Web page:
Men who live alone run a greater risk of dying prematurely after stroke

Men who live alone have a considerably greater long-term risk of dying prematurely than other patients. This is shown in a doctoral thesis that followed 1,090 stroke cases in Sweden.

In the doctoral thesis, the long-term prognosis for 1,090 victims of ischemic stroke before the age of 70 was compared the results with 600 controls. According to the findings, 36% of patients who were living alone, as opposed to 17% of those with partners, died within 12 years after stroke. Among men, the gap widened to 44% vs. 14%.

Excess mortality associated with living alone was still found after adjusting for physical inactivity, high alcohol consumption, low educational level and other known risk factors.

“Among the conceivable causes are that people who live alone lead less healthy lives, are less prone to take their medication and tend to wait longer before going to the emergency room,” Dr. Redfors says. “For the healthy controls, excess mortality was also greater among men, particularly those living alone.”

Etiology played a key role as well— having had a stroke due to large vessel disease, a blood clot from the heart or diabetes was an additional risk factor.

The thesis demonstrates that stroke victims faced 10 times as great a risk of recurrence within 12 years as healthy controls. The risk of myocardial infarction was twice as much.

“The pattern of excess mortality among people who live alone showed up here as well,” Dr. Redfors says. “Among the other risk factors for recurrence were the severity of the original event, along with diabetes or coronary artery disease. Physical inactivity increased the risk of cardiac infarction after stroke.”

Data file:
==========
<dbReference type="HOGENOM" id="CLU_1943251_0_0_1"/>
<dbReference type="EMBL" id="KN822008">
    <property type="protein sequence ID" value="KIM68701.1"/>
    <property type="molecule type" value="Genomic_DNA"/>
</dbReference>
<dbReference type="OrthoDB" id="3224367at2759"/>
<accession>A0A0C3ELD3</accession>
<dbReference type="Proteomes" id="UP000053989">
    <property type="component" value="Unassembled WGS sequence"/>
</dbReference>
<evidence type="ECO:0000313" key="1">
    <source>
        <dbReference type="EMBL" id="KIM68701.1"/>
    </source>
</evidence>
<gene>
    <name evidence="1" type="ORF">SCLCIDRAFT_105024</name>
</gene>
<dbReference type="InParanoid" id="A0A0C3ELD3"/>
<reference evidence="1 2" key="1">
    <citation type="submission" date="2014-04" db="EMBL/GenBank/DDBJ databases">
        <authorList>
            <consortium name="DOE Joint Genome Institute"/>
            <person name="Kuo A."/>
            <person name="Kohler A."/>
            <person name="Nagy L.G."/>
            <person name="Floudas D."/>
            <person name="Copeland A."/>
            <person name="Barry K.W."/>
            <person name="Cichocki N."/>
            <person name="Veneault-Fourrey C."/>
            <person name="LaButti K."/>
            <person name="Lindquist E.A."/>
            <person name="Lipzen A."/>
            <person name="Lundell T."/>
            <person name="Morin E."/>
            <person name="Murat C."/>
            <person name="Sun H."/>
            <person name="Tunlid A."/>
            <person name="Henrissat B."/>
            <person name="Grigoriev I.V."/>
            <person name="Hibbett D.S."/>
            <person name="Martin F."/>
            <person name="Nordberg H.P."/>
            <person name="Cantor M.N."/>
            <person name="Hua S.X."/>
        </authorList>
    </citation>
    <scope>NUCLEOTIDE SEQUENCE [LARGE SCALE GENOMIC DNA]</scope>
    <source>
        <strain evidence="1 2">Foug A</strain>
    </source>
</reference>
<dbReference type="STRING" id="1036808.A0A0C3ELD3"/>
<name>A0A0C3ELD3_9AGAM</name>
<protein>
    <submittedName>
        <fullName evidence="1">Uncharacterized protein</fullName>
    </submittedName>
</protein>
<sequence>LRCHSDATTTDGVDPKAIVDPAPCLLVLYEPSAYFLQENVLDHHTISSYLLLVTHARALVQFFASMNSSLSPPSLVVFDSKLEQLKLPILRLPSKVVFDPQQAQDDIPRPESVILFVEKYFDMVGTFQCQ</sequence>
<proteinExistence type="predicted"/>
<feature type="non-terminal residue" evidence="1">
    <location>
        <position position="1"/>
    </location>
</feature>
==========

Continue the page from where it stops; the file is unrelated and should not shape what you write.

The thesis also found that a large percentage of stroke victims were still experiencing loss of memory and concentration at 7-year follow-up. Because many of them are of working age, the personal and social impact is enormous.

“Our results underscore the importance of intensive, long-term prevention among stroke patients, including medication for hypertension, diabetes and other underlying conditions, along with lifestyle changes,” Dr. Redfors says. “Above all, serious consideration needs to be given to providing greater support and more thorough information for patients who are living alone.”

Dr. Redfors defended Long-term Post-stroke Outcome – the Sahlgrenska Academy Study on Ischemic Stroke on November 28.

Link to thesis: https://gupea.ub.gu.se/handle/2077/36739

Feel free to contact :
Petra Redfors, doctor in Neurology at the Sahlgrenska Academy, University of Gothenburg
Cell: +46 70-415 4970
Office: +46 31-426 663
redfors@gmail.com

Press Officer
Krister Svahn

Sahlgrenska Academy, University of Gothenburg
46766-18 38 69
4631-786 3869
krister.svahn@sahlgrenska.gu.se


The Sahlgrenska Academy is the faculty of health sciences at the University of Gothenburg. Education and research are conducted within the fields of pharmacy, medicine, odontology and health care sciences. About 4,000 undergraduate students and 1,200 postgraduate students are enrolled at Sahlgrenska Academy. Around 1,400 people work at the Sahlgrenska Academy, 850 of them are researchers and/or teachers. 2013 Sahlgrenska Academy had a turnover of 2,4 billion SEK.

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The Sahlgrenska Academy is the faculty of health sciences at the University of Gothenburg. Education and research are conducted within the fields of pharmacy, medicine, odontology and health care sciences. 6,000 students are enrolled at Sahlgrenska Academy and around 1,000 researchers and teachers work at the faculty. www.sahlgrenska.gu.se/english

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Our results underscore the importance of intensive, long-term prevention.
Petra Redfors, researcher at the Sahlgrenska Academy